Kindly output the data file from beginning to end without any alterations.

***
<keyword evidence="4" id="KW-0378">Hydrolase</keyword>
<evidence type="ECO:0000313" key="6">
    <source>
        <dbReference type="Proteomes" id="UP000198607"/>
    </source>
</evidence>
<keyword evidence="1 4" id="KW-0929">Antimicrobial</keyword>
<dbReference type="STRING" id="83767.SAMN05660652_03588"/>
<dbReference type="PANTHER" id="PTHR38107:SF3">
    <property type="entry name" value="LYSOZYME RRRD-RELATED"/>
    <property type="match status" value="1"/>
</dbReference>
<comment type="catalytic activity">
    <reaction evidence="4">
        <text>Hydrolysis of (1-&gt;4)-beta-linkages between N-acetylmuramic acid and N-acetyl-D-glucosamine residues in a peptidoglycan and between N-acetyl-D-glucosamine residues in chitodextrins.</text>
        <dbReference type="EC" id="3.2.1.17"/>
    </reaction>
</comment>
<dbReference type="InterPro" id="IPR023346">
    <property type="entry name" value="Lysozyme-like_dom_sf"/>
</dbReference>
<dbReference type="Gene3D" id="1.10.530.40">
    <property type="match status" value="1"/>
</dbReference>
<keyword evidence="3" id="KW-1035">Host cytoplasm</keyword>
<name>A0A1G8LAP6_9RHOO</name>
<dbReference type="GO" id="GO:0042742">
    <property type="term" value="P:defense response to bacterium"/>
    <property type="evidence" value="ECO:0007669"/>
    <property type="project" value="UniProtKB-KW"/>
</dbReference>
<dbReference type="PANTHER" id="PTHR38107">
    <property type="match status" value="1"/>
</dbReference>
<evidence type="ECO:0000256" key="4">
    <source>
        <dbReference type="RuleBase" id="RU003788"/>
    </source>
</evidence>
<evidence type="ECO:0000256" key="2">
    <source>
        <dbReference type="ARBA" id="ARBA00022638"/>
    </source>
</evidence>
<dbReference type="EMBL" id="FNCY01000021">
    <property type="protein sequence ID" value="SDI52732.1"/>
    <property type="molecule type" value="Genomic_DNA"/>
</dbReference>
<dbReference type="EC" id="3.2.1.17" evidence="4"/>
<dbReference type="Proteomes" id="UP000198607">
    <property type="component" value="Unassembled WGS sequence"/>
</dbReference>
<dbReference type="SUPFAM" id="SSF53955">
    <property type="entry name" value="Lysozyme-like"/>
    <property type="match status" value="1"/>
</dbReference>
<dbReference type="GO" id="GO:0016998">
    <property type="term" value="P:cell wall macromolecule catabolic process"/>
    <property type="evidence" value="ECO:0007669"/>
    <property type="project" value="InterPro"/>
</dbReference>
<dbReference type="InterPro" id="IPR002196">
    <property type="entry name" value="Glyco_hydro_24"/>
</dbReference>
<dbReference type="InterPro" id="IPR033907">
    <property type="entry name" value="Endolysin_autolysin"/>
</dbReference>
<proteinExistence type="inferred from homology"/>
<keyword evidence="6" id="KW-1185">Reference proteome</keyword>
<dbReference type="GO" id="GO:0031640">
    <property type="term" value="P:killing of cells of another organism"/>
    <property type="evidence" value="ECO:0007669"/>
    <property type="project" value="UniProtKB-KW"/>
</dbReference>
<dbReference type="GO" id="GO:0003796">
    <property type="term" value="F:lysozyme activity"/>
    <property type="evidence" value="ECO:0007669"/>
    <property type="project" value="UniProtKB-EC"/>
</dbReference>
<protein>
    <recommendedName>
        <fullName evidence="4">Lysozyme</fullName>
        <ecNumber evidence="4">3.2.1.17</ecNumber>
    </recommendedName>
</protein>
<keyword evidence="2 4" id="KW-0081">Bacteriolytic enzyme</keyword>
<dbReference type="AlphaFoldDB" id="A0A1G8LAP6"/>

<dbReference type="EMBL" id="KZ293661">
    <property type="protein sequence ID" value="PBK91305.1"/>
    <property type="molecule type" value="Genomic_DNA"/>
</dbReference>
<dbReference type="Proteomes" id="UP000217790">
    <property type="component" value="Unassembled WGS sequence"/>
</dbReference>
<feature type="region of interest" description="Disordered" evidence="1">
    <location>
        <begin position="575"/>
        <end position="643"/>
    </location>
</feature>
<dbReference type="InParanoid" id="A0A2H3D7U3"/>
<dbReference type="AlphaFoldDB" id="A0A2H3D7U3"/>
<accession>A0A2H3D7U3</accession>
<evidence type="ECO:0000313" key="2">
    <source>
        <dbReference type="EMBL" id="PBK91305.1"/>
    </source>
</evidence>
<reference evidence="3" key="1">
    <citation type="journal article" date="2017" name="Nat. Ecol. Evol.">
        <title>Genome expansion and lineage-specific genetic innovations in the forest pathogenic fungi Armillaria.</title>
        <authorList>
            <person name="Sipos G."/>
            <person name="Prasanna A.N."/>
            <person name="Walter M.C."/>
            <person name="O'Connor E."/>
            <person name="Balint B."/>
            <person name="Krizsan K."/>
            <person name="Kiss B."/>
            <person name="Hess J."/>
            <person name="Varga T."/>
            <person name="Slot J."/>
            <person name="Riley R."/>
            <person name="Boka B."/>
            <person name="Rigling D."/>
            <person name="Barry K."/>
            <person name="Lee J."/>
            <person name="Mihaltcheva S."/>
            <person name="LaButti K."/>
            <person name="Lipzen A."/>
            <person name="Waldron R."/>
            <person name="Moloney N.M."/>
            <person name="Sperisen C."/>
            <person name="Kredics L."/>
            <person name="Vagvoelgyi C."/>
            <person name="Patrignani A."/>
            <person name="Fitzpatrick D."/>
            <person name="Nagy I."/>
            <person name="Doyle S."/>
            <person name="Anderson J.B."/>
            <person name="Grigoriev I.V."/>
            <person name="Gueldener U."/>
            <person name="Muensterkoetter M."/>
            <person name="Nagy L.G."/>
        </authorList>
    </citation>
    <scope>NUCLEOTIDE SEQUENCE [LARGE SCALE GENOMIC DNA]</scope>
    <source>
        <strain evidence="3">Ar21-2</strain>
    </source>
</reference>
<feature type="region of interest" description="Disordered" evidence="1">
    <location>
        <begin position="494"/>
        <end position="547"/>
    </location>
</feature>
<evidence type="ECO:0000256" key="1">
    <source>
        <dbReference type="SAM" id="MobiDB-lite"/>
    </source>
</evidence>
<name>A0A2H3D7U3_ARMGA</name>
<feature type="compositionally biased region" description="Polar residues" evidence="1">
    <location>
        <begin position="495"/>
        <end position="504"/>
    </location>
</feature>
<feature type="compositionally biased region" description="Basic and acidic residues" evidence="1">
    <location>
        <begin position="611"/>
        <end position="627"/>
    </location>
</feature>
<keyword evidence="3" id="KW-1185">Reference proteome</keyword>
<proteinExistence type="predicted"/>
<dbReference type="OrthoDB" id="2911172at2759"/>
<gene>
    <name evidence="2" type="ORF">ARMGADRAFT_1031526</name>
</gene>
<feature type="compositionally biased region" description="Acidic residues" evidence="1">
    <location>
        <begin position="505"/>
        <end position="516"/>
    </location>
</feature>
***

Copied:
<keyword evidence="4" id="KW-0378">Hydrolase</keyword>
<evidence type="ECO:0000313" key="6">
    <source>
        <dbReference type="Proteomes" id="UP000198607"/>
    </source>
</evidence>
<keyword evidence="1 4" id="KW-0929">Antimicrobial</keyword>
<dbReference type="STRING" id="83767.SAMN05660652_03588"/>
<dbReference type="PANTHER" id="PTHR38107:SF3">
    <property type="entry name" value="LYSOZYME RRRD-RELATED"/>
    <property type="match status" value="1"/>
</dbReference>
<comment type="catalytic activity">
    <reaction evidence="4">
        <text>Hydrolysis of (1-&gt;4)-beta-linkages between N-acetylmuramic acid and N-acetyl-D-glucosamine residues in a peptidoglycan and between N-acetyl-D-glucosamine residues in chitodextrins.</text>
        <dbReference type="EC" id="3.2.1.17"/>
    </reaction>
</comment>
<dbReference type="InterPro" id="IPR023346">
    <property type="entry name" value="Lysozyme-like_dom_sf"/>
</dbReference>
<dbReference type="Gene3D" id="1.10.530.40">
    <property type="match status" value="1"/>
</dbReference>
<keyword evidence="3" id="KW-1035">Host cytoplasm</keyword>
<name>A0A1G8LAP6_9RHOO</name>
<dbReference type="GO" id="GO:0042742">
    <property type="term" value="P:defense response to bacterium"/>
    <property type="evidence" value="ECO:0007669"/>
    <property type="project" value="UniProtKB-KW"/>
</dbReference>
<dbReference type="PANTHER" id="PTHR38107">
    <property type="match status" value="1"/>
</dbReference>
<evidence type="ECO:0000256" key="4">
    <source>
        <dbReference type="RuleBase" id="RU003788"/>
    </source>
</evidence>
<evidence type="ECO:0000256" key="2">
    <source>
        <dbReference type="ARBA" id="ARBA00022638"/>
    </source>
</evidence>
<dbReference type="EMBL" id="FNCY01000021">
    <property type="protein sequence ID" value="SDI52732.1"/>
    <property type="molecule type" value="Genomic_DNA"/>
</dbReference>
<dbReference type="EC" id="3.2.1.17" evidence="4"/>
<dbReference type="Proteomes" id="UP000198607">
    <property type="component" value="Unassembled WGS sequence"/>
</dbReference>
<dbReference type="SUPFAM" id="SSF53955">
    <property type="entry name" value="Lysozyme-like"/>
    <property type="match status" value="1"/>
</dbReference>
<dbReference type="GO" id="GO:0016998">
    <property type="term" value="P:cell wall macromolecule catabolic process"/>
    <property type="evidence" value="ECO:0007669"/>
    <property type="project" value="InterPro"/>
</dbReference>
<dbReference type="InterPro" id="IPR002196">
    <property type="entry name" value="Glyco_hydro_24"/>
</dbReference>
<dbReference type="InterPro" id="IPR033907">
    <property type="entry name" value="Endolysin_autolysin"/>
</dbReference>
<proteinExistence type="inferred from homology"/>
<keyword evidence="6" id="KW-1185">Reference proteome</keyword>
<dbReference type="GO" id="GO:0031640">
    <property type="term" value="P:killing of cells of another organism"/>
    <property type="evidence" value="ECO:0007669"/>
    <property type="project" value="UniProtKB-KW"/>
</dbReference>
<dbReference type="GO" id="GO:0003796">
    <property type="term" value="F:lysozyme activity"/>
    <property type="evidence" value="ECO:0007669"/>
    <property type="project" value="UniProtKB-EC"/>
</dbReference>
<protein>
    <recommendedName>
        <fullName evidence="4">Lysozyme</fullName>
        <ecNumber evidence="4">3.2.1.17</ecNumber>
    </recommendedName>
</protein>
<keyword evidence="2 4" id="KW-0081">Bacteriolytic enzyme</keyword>
<dbReference type="AlphaFoldDB" id="A0A1G8LAP6"/>

<dbReference type="EMBL" id="KZ293661">
    <property type="protein sequence ID" value="PBK91305.1"/>
    <property type="molecule type" value="Genomic_DNA"/>
</dbReference>
<dbReference type="Proteomes" id="UP000217790">
    <property type="component" value="Unassembled WGS sequence"/>
</dbReference>
<feature type="region of interest" description="Disordered" evidence="1">
    <location>
        <begin position="575"/>
        <end position="643"/>
    </location>
</feature>
<dbReference type="InParanoid" id="A0A2H3D7U3"/>
<dbReference type="AlphaFoldDB" id="A0A2H3D7U3"/>
<accession>A0A2H3D7U3</accession>
<evidence type="ECO:0000313" key="2">
    <source>
        <dbReference type="EMBL" id="PBK91305.1"/>
    </source>
</evidence>
<reference evidence="3" key="1">
    <citation type="journal article" date="2017" name="Nat. Ecol. Evol.">
        <title>Genome expansion and lineage-specific genetic innovations in the forest pathogenic fungi Armillaria.</title>
        <authorList>
            <person name="Sipos G."/>
            <person name="Prasanna A.N."/>
            <person name="Walter M.C."/>
            <person name="O'Connor E."/>
            <person name="Balint B."/>
            <person name="Krizsan K."/>
            <person name="Kiss B."/>
            <person name="Hess J."/>
            <person name="Varga T."/>
            <person name="Slot J."/>
            <person name="Riley R."/>
            <person name="Boka B."/>
            <person name="Rigling D."/>
            <person name="Barry K."/>
            <person name="Lee J."/>
            <person name="Mihaltcheva S."/>
            <person name="LaButti K."/>
            <person name="Lipzen A."/>
            <person name="Waldron R."/>
            <person name="Moloney N.M."/>
            <person name="Sperisen C."/>
            <person name="Kredics L."/>
            <person name="Vagvoelgyi C."/>
            <person name="Patrignani A."/>
            <person name="Fitzpatrick D."/>
            <person name="Nagy I."/>
            <person name="Doyle S."/>
            <person name="Anderson J.B."/>
            <person name="Grigoriev I.V."/>
            <person name="Gueldener U."/>
            <person name="Muensterkoetter M."/>
            <person name="Nagy L.G."/>
        </authorList>
    </citation>
    <scope>NUCLEOTIDE SEQUENCE [LARGE SCALE GENOMIC DNA]</scope>
    <source>
        <strain evidence="3">Ar21-2</strain>
    </source>
</reference>
<feature type="region of interest" description="Disordered" evidence="1">
    <location>
        <begin position="494"/>
        <end position="547"/>
    </location>
</feature>
<evidence type="ECO:0000256" key="1">
    <source>
        <dbReference type="SAM" id="MobiDB-lite"/>
    </source>
</evidence>
<name>A0A2H3D7U3_ARMGA</name>
<feature type="compositionally biased region" description="Polar residues" evidence="1">
    <location>
        <begin position="495"/>
        <end position="504"/>
    </location>
</feature>
<feature type="compositionally biased region" description="Basic and acidic residues" evidence="1">
    <location>
        <begin position="611"/>
        <end position="627"/>
    </location>
</feature>
<keyword evidence="3" id="KW-1185">Reference proteome</keyword>
<proteinExistence type="predicted"/>
<dbReference type="OrthoDB" id="2911172at2759"/>
<gene>
    <name evidence="2" type="ORF">ARMGADRAFT_1031526</name>
</gene>
<feature type="compositionally biased region" description="Acidic residues" evidence="1">
    <location>
        <begin position="505"/>
        <end position="516"/>
    </location>
</feature>